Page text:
There is a completely logical connection between Gun and Dangerous.   They are weapons.   It is not naive to be afraid of guns.   People should not be reluctant to say so in this conversation.   It isn’t naive and it isn’t simplistic.   It’s a completely normal reflex to have about weapons.   If anything it is naive to expect people’s fears not to be a part of this conversation.   Where fear mucks it up is when it gets in the way of knowledge and understanding.   This is the sort of thing that really irritates the hell out of me, and I suppose most people who have experience with firearms:

But remember, handguns especially are designed to kill people. You may want to use it to threaten or deter. You may use it to kill people who should be killed (i.e., in self-defense). But handguns are designed to kill people. They’re not designed to hunt. You may use it to shoot at the range. But they’re designed to kill people quickly and efficiently.

Charitably, this is the sort of rhetoric that comes from “…a culture where guns are not so much feared as alien.”   Uncharitably it is manipulative rhetoric, and the sort of thing that quickly destroys trust that the conversation is being held in good faith.   Handguns are not designed to kill people.   A soldier’s rifle is designed to kill people.   By nature and design a handgun is a defensive weapon.   It has not the range, the accuracy or firepower of a long gun.   It’s useful as a defensive weapon for the person holding it and that’s about it.   The only instance where a handgun can function as an aggressive weapon is where an attacker knows their victims are unarmed and unsuspecting.   But if the complaint about handguns is they’re more easily concealed, which makes it easier for an assailant to get close enough to be dangerous, I have a photograph I took back in the 1970s, a couple days after a period of unrest in Washington D.C., of a group of youths, one of whom was carrying a sawed off shotgun under a very lightweight jacket.   He was holding onto it through a hole in one pocket.   You would never have known he had it on him until he swung it up in your face.   All it takes to make a long gun easily concealable is a hacksaw, and then you have a weapon of much greater force than any handgun.   I own a 30-30 lever action rifle, the bullets it throws bear more force than the ones coming out of Dirty Harry’s 44 magnum, and it is an old cartridge design…the first meant for smokeless powder.   Long arms are aggressive weapons.   Handguns are defensive weapons.   That is their nature.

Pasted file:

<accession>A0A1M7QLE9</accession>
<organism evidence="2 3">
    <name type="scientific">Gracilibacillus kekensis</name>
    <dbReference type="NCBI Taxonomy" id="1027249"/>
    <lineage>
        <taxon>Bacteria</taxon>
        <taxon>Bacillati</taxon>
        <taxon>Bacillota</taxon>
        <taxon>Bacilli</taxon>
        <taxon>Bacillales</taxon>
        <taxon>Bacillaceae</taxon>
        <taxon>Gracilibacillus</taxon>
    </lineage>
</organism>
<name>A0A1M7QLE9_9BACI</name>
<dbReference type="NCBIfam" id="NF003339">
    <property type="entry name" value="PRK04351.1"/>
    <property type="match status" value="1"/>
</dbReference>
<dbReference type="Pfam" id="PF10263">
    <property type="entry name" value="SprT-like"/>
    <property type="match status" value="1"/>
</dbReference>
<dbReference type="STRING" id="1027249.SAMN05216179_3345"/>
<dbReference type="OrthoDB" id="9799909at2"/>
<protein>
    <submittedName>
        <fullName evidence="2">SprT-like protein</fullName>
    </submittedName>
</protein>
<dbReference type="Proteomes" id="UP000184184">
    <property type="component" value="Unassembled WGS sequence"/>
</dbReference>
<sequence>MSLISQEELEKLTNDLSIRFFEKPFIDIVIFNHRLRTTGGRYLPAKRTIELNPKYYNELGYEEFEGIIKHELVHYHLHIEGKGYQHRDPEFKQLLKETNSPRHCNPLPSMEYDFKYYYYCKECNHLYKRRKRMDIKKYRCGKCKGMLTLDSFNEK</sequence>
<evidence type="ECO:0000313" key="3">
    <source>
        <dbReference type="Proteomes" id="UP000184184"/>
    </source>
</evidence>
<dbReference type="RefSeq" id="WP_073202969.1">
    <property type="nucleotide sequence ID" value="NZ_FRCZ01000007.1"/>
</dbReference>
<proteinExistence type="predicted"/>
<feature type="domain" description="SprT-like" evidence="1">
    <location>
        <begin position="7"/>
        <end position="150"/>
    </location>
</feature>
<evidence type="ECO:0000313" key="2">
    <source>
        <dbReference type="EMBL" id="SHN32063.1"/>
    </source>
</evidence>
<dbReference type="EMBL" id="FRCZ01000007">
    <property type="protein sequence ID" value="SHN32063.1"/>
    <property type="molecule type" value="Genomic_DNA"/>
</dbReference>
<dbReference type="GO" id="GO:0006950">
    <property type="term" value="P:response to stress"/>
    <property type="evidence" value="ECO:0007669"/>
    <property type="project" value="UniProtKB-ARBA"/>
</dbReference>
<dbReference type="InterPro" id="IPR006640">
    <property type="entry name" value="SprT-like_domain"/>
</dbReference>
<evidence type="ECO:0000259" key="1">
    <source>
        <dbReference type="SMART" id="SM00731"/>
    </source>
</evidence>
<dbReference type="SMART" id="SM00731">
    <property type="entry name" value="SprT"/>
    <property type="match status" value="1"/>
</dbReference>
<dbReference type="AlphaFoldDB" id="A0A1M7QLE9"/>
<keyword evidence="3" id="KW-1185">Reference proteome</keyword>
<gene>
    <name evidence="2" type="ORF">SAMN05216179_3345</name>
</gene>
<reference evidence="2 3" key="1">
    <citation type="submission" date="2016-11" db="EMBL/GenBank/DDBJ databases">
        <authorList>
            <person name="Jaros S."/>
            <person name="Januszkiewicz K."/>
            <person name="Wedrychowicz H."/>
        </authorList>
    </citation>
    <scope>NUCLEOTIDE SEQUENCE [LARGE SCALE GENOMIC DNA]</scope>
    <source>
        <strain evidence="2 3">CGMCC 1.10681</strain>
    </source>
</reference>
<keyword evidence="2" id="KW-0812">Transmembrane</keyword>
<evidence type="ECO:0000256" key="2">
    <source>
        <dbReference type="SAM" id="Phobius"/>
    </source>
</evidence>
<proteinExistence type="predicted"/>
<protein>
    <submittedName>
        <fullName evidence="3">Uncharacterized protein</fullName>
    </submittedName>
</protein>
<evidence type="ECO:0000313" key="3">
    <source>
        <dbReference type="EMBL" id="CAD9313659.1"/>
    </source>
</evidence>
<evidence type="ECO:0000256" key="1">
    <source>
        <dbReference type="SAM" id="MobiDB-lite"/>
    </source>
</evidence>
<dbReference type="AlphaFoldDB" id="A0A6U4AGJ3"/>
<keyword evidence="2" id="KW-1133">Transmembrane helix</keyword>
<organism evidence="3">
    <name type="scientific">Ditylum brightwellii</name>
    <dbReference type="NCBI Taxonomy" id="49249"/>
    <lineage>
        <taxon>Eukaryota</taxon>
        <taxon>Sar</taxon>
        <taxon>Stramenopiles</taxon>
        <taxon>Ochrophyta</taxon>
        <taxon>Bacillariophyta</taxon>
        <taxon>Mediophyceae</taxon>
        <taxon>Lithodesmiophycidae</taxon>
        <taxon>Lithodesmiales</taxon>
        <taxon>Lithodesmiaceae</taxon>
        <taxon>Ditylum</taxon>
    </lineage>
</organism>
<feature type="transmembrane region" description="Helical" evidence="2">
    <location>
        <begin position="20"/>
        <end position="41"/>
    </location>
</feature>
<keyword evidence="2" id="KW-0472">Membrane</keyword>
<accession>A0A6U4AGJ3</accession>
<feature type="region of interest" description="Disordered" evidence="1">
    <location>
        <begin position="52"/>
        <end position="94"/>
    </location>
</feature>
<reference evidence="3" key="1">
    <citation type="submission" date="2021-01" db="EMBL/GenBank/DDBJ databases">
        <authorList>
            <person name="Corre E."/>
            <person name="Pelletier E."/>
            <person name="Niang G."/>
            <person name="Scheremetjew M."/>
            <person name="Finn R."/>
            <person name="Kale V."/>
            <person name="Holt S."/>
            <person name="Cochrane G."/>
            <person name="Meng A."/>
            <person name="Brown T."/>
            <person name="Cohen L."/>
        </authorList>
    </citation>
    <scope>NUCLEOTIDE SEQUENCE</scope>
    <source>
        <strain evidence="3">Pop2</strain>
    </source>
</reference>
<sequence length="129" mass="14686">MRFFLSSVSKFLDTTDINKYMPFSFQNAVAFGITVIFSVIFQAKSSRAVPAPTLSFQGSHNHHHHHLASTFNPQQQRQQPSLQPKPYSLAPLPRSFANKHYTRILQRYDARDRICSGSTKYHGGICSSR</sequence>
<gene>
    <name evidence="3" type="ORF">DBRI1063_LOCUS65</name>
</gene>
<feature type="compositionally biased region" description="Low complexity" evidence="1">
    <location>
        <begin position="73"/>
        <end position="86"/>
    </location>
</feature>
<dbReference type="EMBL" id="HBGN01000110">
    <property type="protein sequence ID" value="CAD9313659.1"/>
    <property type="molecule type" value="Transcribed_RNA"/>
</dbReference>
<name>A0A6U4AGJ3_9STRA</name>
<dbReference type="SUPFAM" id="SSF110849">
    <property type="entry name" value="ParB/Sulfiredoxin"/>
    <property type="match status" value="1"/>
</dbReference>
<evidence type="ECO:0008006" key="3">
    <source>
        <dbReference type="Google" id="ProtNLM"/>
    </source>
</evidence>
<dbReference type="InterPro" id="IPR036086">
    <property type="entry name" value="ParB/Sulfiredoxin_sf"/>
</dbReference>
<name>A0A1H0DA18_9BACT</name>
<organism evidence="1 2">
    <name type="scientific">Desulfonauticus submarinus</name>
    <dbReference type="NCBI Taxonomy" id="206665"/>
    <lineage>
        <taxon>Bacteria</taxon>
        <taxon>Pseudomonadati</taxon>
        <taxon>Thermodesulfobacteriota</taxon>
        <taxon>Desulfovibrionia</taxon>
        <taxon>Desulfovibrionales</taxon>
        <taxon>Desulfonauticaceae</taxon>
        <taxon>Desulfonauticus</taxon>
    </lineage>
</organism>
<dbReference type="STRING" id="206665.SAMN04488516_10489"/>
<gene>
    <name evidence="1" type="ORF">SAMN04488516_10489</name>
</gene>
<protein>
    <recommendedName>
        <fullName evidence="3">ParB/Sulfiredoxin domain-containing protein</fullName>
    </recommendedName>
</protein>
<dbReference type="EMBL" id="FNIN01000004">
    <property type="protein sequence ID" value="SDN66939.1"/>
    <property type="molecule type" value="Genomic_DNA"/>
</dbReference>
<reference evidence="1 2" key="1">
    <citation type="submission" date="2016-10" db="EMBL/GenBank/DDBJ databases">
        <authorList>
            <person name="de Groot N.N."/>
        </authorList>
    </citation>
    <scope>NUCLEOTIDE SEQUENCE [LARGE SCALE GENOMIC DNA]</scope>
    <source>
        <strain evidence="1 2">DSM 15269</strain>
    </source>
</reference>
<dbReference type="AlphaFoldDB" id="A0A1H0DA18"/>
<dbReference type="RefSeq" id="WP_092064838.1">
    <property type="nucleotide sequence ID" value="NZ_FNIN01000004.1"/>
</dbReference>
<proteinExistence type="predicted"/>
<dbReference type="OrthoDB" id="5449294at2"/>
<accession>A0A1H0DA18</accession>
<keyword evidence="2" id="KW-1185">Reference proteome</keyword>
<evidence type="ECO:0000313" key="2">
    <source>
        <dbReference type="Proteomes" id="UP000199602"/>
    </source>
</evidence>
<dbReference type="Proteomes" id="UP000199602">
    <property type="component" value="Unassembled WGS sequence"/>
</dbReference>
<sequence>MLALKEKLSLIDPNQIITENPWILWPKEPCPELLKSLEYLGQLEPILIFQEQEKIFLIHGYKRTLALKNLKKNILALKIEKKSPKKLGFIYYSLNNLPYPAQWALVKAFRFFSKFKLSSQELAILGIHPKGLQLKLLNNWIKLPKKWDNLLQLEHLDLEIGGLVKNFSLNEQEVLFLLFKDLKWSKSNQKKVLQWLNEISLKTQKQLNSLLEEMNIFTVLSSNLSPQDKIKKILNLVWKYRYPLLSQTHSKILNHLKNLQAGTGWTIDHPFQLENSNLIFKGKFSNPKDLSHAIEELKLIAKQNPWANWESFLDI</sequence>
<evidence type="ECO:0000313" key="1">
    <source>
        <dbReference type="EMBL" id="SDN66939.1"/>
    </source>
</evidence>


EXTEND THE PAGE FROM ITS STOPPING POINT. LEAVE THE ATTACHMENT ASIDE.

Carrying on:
And here’s where tribalism and the stereotype of the Gun Nut and Gun Culture get in the way of communication.   Just my saying these things makes me a gun nut in some people’s regard and their eyes glaze over.   I know too much about guns to be a normal person.   I must be an NRA goon.   But no…I simply enjoy shooting.   I enjoy it enough that I have become familiar with guns.   I appreciate that some folks simply don’t want anything to do with guns, but a big part of the problem of having this conversation is people talking past each other and loosing trust.   You may not like guns, but when you say a handgun’s only purpose is killing people, those of us with experience with guns hear that as a backdoor argument for banning all guns.

We “gun people” should recognize that “non-gun people” have completely rational reasonable fears and issues with guns in the public spaces, and we should have those same issues actually.   Guns are dangerous.   “Non-gun people” need to get past their Gun Nut stereotypes.   I will admit that given the efforts of the NRA and Ted Nugent, that is very very difficult.   But we are not all of us unreachable on this issue.